Sprint Sues AT&T Over Its Fake 5G, Says AT&T's Tricking Consumers

from the false-and-deceptive dept

Big telecom operators haven’t been exactly honest when it comes to the looming fifth-generation wireless standard (5G). Eager to use the improvements to charge higher rates and sell new gear, carriers and network vendors are already dramatically over-hyping where the service is actually available, and what it can actually do. Some, like AT&T, have gone so far as to actively mislead customers by pretending that its existing 4G networks are actually 5G. AT&T took this to the next level recently by issuing phone updates that change the 4G icon to “5GE” on customer phones, despite the fact that actual 5G isn’t really available.

In a country with functioning regulatory oversight, a competent regulator would at least issue a statement pointing out that misleading consumers in this fashion is false advertising. Instead, AT&T executives, FCC regulatory capture in tow, have quite literally expressed glee at the consternation their 5G head fake is creating among consumers and competitors alike:

“Every company is guilty of building a narrative of how you want the world to work, and I love the fact that we broke our industry’s narrative two days ago, and so they’re frustrated and they’re going to do what they do,” Donovan said.

“I think the result of last month, beating the industry out [with the 5G hotspot], and this 5G E launch a couple of days ago, our competitors are frustrated,” Donovan said. “if I have now occupied beachfront real estate in my competitors’ heads, that makes me smile.”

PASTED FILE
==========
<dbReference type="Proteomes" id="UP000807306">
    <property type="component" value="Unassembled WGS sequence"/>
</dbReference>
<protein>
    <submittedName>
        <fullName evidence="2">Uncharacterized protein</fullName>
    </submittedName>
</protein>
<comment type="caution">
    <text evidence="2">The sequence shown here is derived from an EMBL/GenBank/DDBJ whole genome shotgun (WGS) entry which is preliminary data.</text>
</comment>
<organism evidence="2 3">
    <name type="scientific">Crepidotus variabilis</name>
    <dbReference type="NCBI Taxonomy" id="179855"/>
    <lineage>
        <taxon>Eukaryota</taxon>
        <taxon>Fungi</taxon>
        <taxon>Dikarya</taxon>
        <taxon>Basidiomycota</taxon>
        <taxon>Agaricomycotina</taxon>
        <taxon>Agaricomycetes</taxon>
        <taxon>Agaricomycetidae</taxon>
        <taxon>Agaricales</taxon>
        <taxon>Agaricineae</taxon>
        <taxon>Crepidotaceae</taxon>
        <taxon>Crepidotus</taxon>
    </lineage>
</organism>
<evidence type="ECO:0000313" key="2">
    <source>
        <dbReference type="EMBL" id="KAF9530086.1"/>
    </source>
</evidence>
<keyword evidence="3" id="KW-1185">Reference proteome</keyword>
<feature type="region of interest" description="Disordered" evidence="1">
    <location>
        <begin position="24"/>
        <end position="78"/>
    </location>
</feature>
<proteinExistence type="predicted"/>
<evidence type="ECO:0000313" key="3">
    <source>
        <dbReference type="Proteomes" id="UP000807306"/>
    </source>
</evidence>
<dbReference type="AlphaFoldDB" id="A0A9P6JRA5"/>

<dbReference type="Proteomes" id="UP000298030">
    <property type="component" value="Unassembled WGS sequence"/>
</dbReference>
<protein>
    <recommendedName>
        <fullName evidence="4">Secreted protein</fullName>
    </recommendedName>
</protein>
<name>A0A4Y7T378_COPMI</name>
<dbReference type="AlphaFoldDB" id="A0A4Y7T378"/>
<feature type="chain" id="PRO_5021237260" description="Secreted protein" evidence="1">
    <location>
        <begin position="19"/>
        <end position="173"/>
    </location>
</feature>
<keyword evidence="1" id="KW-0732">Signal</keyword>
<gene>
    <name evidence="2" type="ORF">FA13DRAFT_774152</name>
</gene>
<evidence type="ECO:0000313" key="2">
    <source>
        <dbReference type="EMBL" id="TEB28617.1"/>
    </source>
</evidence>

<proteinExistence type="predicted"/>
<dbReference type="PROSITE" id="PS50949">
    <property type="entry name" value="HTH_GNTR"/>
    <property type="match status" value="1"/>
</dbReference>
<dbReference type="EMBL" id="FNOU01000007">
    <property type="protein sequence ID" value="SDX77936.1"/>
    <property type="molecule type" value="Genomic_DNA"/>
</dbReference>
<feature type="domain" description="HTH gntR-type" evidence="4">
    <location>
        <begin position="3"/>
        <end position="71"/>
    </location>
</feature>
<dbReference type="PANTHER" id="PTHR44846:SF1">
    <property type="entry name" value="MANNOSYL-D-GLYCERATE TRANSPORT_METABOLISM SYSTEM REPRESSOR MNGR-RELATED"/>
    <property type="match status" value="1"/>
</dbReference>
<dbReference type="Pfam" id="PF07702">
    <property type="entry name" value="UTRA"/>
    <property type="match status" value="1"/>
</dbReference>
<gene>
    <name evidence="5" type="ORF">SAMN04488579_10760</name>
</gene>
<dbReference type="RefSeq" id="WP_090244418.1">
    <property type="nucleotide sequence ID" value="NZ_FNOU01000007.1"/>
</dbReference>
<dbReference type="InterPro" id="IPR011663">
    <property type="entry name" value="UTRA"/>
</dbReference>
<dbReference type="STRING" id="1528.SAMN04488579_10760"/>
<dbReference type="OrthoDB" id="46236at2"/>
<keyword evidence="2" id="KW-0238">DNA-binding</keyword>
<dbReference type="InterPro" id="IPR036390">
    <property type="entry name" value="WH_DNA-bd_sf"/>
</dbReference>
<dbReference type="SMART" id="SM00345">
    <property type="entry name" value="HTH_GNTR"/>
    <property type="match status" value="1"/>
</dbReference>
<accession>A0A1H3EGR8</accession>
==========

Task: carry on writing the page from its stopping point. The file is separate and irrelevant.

Late last week Sprint decided to respond by filing a lawsuit against AT&T in US District Court for the Southern District of New York, arguing that the “significance of AT&T?s deception cannot be overstated.” AT&T’s practice likely qualifies as “unfair and deceptive” under the FTC Act, and Sprint argues that the head fake is potentially costing it customers as consumer buy into the fact than AT&T’s ahead of the curve on 5G upgrades:

“AT&T has sought to gain an unfair advantage in the race to 5G by embarking on a nationwide advertising campaign to deceive consumers into believing that its existing 4G LTE Advanced network is now a 5G network…But calling its network ?5GE? does not make it a 5G network and instead deceives customers into believing it is something that it is not…AT&T’s false and misleading statements deceive consumers into believing that AT&T now operates a 5G wireless network and, through this deception, AT&T seeks to induce consumers to purchase or renew AT&T’s services when they might otherwise have purchased Sprint’s services.”

AT&T’s likely to argue that its “5G E” or 5G Evolution technology really does offer faster speeds and better range than traditional 4G by incorporating 4×4 MIMO (multiple input, multiple output) antennas and 256 QAM technologies. Still, that’s just an “enhanced” version of 4G, something AT&T tries to tap dance around by using the “E.”

However AT&T lawyers frame the company’s defense, it’s very clear AT&T’s still being misleading. Companies that think they’re building consumer excitement by misrepresenting what 5G is or where it’s available may find this kind of marketing is having the exact opposite impact (frustration, skepticism, distrust) their marketing departments originally hoped for.